Add First Lady Michelle Obama and various members of the Democratic Party to the chorus of politicos…
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A More ‘Proportional’ Response than Impeachment?

Add First Lady Michelle Obama and various members of the Democratic Party to the chorus of politicos discussing the possibility of impeaching President Barack Obama.

The First Lady warned a group of donors that, “If we lose these midterm elections, it’s going to be a whole lot harder to finish what we started because we’ll just see more of the same out in Washington – more obstructions, more lawsuits, and talk about impeachment.”

A series of fundraising email blasts was then sent on behalf of the Democratic Congressional Campaign Committee begging immediate donations to thwart a Republican takeover of the U.S. Senate. “ALL GIFTS TODAY ARE TRIPLE-MATCHED!” blared the emails.

Despite all this, impeachment is still seen in most quarters as far-fetched. Simple math says…[more]

July 28, 2014 • 08:11 pm

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Biden Eyes 2016, But Hillary is the Better Bad Bet Print
By Ashton Ellis
Wednesday, January 23 2013

With outgoing Secretary of State Hillary Clinton taking heat from Congress over the Benghazi scandal, many Democrats are looking to Vice President Joe Biden as a possible heir apparent to Barack Obama’s legacy. 

Biden is courting the change in tune. 

A well-sourced Politico article reports that Biden used the long weekend celebrating Obama’s second inauguration to woo top donors, activists and influence peddlers.  Those in attendance ranged from the famous – like Chicago Mayor Rahm Emanuel – to the relatively obscure – such as political kingmakers in early nominating states like Iowa, New Hampshire and South Carolina. 

Throughout the networking blitz, the various attendees reached the same conclusion: Biden wants to run for President in 2016. 

At this early stage in the process, he’s in the best position. 

“Sheriff Joe” has been deputized by Obama to be the point man for several major initiatives since the pair took office.  The two biggest entries on Biden’s vice presidential resume are as the accountability czar for the Recovery Act’s stimulus funds, and the man who put together the gun control package announced last week.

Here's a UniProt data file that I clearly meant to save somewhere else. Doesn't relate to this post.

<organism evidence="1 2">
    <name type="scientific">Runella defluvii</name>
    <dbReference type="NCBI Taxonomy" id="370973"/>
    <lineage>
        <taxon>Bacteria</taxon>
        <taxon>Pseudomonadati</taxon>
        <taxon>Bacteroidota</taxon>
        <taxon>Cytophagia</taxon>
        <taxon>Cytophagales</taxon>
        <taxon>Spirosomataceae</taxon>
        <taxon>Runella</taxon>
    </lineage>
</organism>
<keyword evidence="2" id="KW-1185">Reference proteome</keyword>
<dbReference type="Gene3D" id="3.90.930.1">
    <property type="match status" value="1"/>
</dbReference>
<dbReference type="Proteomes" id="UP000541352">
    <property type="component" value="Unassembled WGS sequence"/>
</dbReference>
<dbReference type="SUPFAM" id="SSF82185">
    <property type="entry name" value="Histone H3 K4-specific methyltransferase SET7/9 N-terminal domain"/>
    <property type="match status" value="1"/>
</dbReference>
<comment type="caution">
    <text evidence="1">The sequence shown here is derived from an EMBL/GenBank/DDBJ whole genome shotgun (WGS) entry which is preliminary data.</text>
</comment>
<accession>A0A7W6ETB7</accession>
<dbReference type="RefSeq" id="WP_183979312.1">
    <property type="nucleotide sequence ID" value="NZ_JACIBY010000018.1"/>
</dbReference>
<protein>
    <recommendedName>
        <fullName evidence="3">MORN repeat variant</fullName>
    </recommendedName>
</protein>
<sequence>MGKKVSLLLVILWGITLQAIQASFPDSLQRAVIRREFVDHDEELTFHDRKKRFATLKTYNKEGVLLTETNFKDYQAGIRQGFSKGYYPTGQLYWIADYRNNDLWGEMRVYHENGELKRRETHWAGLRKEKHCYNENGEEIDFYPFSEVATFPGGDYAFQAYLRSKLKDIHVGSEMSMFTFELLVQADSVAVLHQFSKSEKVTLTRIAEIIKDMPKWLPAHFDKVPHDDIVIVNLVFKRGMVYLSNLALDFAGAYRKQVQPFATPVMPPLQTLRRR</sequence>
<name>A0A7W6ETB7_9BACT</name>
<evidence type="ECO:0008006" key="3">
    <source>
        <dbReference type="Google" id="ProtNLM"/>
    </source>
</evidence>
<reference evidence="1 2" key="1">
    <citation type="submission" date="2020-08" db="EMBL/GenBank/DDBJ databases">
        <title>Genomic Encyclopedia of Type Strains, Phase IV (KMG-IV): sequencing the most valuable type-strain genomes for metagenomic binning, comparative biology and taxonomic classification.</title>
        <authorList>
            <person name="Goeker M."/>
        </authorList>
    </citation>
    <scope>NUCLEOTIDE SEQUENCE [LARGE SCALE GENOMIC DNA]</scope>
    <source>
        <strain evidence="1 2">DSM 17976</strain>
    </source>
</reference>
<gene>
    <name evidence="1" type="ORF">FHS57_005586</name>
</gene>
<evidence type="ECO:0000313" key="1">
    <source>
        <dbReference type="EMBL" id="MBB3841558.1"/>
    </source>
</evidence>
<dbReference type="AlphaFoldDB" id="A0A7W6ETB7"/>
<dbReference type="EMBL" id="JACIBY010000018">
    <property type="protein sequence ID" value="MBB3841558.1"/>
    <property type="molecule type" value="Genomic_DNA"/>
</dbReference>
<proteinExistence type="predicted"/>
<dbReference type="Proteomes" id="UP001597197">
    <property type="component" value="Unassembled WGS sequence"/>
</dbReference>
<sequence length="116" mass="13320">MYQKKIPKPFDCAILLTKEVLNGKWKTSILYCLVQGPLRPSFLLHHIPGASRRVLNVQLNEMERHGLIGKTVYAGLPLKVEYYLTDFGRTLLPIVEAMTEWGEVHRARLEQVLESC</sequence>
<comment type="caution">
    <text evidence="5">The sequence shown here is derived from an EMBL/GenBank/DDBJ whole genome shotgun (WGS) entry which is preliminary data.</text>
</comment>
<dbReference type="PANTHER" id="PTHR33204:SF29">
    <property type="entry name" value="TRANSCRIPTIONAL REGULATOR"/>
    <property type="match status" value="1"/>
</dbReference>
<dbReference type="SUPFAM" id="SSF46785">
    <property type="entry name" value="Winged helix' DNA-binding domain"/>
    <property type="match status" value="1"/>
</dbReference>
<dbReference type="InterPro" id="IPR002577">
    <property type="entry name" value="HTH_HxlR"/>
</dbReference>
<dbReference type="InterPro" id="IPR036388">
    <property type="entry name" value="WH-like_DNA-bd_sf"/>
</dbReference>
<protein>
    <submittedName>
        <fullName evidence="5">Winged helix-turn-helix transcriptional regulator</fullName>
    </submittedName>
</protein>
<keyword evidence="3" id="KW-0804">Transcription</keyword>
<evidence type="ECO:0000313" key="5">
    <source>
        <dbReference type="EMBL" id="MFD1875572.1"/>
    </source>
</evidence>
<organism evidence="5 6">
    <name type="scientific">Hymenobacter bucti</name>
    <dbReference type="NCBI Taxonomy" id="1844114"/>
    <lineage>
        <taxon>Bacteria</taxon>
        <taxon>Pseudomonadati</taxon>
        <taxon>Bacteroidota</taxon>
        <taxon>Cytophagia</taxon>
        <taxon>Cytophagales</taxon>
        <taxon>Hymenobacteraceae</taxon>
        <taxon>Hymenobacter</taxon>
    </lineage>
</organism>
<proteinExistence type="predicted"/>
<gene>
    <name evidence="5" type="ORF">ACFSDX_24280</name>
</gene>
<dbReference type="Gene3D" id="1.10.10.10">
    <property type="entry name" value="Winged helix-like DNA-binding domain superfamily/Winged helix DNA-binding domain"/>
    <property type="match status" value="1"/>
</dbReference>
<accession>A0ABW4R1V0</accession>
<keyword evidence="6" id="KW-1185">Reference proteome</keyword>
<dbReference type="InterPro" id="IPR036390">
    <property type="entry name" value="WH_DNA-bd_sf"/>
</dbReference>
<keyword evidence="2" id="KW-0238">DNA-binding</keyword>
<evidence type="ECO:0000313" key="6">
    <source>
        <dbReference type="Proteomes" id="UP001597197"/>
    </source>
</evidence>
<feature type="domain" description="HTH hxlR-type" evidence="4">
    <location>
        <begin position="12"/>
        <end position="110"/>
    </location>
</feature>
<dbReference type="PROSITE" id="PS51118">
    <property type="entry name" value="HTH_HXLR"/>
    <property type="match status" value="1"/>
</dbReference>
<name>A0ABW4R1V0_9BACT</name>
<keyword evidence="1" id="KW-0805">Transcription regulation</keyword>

Never mind that Biden’s contributions to both amounted to little more than acting as a rubber stamp for prearranged outcomes.  His association with two of Obama’s signature policies is enough to get him past first base with most in the Democratic Party.

Even Biden’s gaffe-prone cheerleading helps solidify his claim to Obama’s mantle.  Though ObamaCare’s 2,000 plus pages bear none of his fingerprints, Biden encapsulated what many liberals believe when he was caught on a hot mic saying the government takeover of health care was, “A big f---ing deal.”  And while preempting Obama’s announcement to support gay marriage may have angered the President, Biden’s loose lips made him a leader on the issue in his party. 

Seemingly, all that stands in the way of Biden locking up the 2016 Democratic presidential nomination is a bad end to Obama’s second term. 

That’s where Hillary Clinton comes in.  Her 69 percent public approval rating as Secretary of State will no doubt take a hit in the wake of intense questioning about the terrorist attack on the United States consulate in Benghazi that resulted in four American deaths.  And yes, she will carry some baggage into the future for taking personal responsibility for the security lapses; a mea culpa that prompted Senator Rand Paul (R-KY) to say that had he been Clinton’s boss, “I would have relieved you of your post.”